As Satellites Proliferate, Telescopes Go Dark

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For millennia, humans have peered into the night sky hoping to divine their place in the universe. Telescopes and other technologies allowed them to look ever deeper. Now that age-old custom is running up against a very modern threat: satellites.

More than 3,300 operational satellites are currently in orbit, according to the Union of Concerned Scientists. As global demand for broadband and other services soars, that number could exceed 100,000 in the years ahead. This has scientists worried: Satellites reflect sunlight, causing bright trails across the night sky, which in turn can impede crucial observations or corrupt astronomical data.

Without government action, the rise of satellite constellations could soon make ground-based telescopes all but unusable — affecting everything from the study of the stars to the search for dangerous near-Earth objects.

Astronomers have long had a fraught relationship with technology. Tensions date to the 19th-century gas lamp. Cheap lights improved public safety, enabled factories to keep longer hours and allowed for the emergence of nightlife. But by the mid-1800s, big cities were so well lit (and so polluted) that astronomers were losing sight of the dimmest stars. In response, they tended to decamp for remoter pastures. When the countryside lit up, too, they pushed out to the world’s last dark places, such as the remote deserts of northern Chile.

Even those outposts weren’t entirely free from interference, and researchers had to learn to filter out (for example) radio and television signals. But bigger telescopes and better technology still allowed them to scan the cosmos effectively.

In 1997, Motorola Solutions Inc. made that task more difficult when it launched the first of dozens of communication satellites in a “constellation” around the Earth. Now operated by Iridium Communications Inc., the array provides global voice and data coverage. But its powerful transmitters also interfere with the bands of radio spectrum allocated (under international agreement) to scientific instruments like telescopes.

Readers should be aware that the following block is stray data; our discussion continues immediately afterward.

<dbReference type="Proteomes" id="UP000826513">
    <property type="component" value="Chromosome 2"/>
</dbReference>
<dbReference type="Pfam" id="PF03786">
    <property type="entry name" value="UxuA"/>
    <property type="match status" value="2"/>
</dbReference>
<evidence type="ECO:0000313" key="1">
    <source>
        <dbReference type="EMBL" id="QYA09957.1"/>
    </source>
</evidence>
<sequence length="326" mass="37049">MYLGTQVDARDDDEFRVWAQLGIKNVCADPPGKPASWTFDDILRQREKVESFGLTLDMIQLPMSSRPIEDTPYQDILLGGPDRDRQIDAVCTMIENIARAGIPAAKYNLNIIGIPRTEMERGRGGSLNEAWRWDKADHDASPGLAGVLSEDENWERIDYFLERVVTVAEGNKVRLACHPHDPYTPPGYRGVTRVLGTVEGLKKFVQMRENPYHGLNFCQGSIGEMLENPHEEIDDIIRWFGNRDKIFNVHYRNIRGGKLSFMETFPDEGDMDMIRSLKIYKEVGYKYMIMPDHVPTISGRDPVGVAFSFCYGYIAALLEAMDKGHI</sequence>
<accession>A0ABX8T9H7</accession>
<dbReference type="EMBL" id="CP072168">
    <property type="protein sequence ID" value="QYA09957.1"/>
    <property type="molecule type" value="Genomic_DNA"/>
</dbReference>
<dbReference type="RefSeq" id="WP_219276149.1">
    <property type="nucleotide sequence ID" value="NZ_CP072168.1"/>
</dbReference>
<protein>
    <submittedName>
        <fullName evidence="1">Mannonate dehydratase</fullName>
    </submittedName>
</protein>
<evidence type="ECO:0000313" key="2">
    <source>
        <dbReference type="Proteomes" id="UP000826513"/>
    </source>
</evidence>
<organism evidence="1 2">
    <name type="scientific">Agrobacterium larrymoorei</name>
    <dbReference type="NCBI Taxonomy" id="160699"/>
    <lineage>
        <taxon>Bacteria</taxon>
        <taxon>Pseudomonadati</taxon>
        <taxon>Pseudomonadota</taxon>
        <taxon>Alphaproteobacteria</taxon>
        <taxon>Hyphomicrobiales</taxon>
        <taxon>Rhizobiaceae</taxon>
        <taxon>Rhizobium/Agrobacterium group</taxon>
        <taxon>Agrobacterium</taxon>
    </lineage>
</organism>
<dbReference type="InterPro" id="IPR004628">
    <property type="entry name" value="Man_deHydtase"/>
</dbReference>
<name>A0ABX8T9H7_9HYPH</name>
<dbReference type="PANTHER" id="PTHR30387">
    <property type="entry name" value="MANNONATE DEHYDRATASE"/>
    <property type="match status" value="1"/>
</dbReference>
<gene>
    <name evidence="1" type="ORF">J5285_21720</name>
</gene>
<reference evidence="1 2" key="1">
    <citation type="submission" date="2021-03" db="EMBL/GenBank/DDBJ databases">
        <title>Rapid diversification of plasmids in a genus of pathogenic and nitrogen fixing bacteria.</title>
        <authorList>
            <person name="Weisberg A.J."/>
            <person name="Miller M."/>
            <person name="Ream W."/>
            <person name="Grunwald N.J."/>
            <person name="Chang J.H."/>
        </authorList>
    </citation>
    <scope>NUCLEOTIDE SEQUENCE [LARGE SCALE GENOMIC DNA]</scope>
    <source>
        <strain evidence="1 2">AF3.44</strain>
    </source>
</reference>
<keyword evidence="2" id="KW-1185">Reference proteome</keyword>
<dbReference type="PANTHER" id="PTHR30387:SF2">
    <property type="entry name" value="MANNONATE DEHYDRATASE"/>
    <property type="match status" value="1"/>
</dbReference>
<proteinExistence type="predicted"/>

That interference is growing worse every year, as more and more satellites come online. SpaceX has already launched more than 1,300 satellites for its broadband network, called Starlink, and has been authorized to send up nearly 12,000 in total. OneWeb plans to have some 7,000 in orbit in the next few years, while Amazon.com Inc. wants to launch 3,236. Meanwhile, China is preparing for two constellations with a combined 12,992 satellites.

Last year, dozens of researchers from around the world met virtually to study the risks these launches pose. Results are being presented this week at the Committee on the Peaceful Uses of Outer Space at the United Nations. Their conclusions are grim: “The situation for astronomy is reaching a point of no return from continuous interference with observations and loss of science.” Up to 40% of the images collected by wide-field telescopes could be rendered unusable, they found. Surveys of moving objects, including the International Asteroid Warning Network, could also be in jeopardy, while radio-telescope operators will find it increasingly hard to point at the sky without finding a satellite in their path.

Fortunately, SpaceX and OneWeb have publicly recognized these dangers. SpaceX, in particular, is working with astronomers to “darken” its satellites so that they have less impact on observatories. But even if both companies devise reasonable solutions, there’s no assurance that their competitors (public and private) will do the same.

Does it matter? From a cultural standpoint, it would be tragic if the ancient pursuit of studying the night sky were degraded to such an extent. On a more practical level, astronomy has played a huge role in advancing human welfare and boosting technologies from navigation to communication. Are future discoveries worth jeopardizing for the sake of global broadband?

With some reasonable precautions, that should be a false choice. As a start, bodies such as the UN should be raising the alarm and studying possible solutions to this problem. Existing agreements for divvying up radio frequencies could be a starting point for new talks on mitigating satellite risks. Governments should also create satellite-licensing agreements that require companies to protect essential scientific efforts. And operators should follow SpaceX’s lead in reaching out to scientists and incorporating their needs into technology designs.

There’s no going back to the dark nights of our ancestors. But with some foresight, policy makers should be able to ensure clearer skies into the future.

This column does not necessarily reflect the opinion of the editorial board or Bloomberg LP and its owners.

Adam Minter is a Bloomberg Opinion columnist. He is the author of “Junkyard Planet: Travels in the Billion-Dollar Trash Trade” and "Secondhand: Travels in the New Global Garage Sale."

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